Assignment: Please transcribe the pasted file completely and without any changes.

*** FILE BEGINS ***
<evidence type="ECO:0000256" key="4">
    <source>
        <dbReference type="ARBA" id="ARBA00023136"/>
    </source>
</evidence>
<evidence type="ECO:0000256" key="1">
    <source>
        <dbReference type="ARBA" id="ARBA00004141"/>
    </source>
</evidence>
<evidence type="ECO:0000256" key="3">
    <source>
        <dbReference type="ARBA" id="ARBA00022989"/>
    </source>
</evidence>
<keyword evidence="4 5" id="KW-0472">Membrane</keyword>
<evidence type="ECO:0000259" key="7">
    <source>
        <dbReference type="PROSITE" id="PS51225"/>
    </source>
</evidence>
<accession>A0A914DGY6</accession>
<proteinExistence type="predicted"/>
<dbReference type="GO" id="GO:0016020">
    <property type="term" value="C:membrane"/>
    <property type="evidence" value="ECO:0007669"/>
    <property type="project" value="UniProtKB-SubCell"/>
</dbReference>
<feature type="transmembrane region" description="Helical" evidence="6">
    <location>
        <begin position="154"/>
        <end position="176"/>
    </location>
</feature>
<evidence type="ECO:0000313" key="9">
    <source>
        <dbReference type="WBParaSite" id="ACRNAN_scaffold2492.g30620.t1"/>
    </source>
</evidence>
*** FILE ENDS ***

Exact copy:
<evidence type="ECO:0000256" key="4">
    <source>
        <dbReference type="ARBA" id="ARBA00023136"/>
    </source>
</evidence>
<evidence type="ECO:0000256" key="1">
    <source>
        <dbReference type="ARBA" id="ARBA00004141"/>
    </source>
</evidence>
<evidence type="ECO:0000256" key="3">
    <source>
        <dbReference type="ARBA" id="ARBA00022989"/>
    </source>
</evidence>
<keyword evidence="4 5" id="KW-0472">Membrane</keyword>
<evidence type="ECO:0000259" key="7">
    <source>
        <dbReference type="PROSITE" id="PS51225"/>
    </source>
</evidence>
<accession>A0A914DGY6</accession>
<proteinExistence type="predicted"/>
<dbReference type="GO" id="GO:0016020">
    <property type="term" value="C:membrane"/>
    <property type="evidence" value="ECO:0007669"/>
    <property type="project" value="UniProtKB-SubCell"/>
</dbReference>
<feature type="transmembrane region" description="Helical" evidence="6">
    <location>
        <begin position="154"/>
        <end position="176"/>
    </location>
</feature>
<evidence type="ECO:0000313" key="9">
    <source>
        <dbReference type="WBParaSite" id="ACRNAN_scaffold2492.g30620.t1"/>
    </source>
</evidence>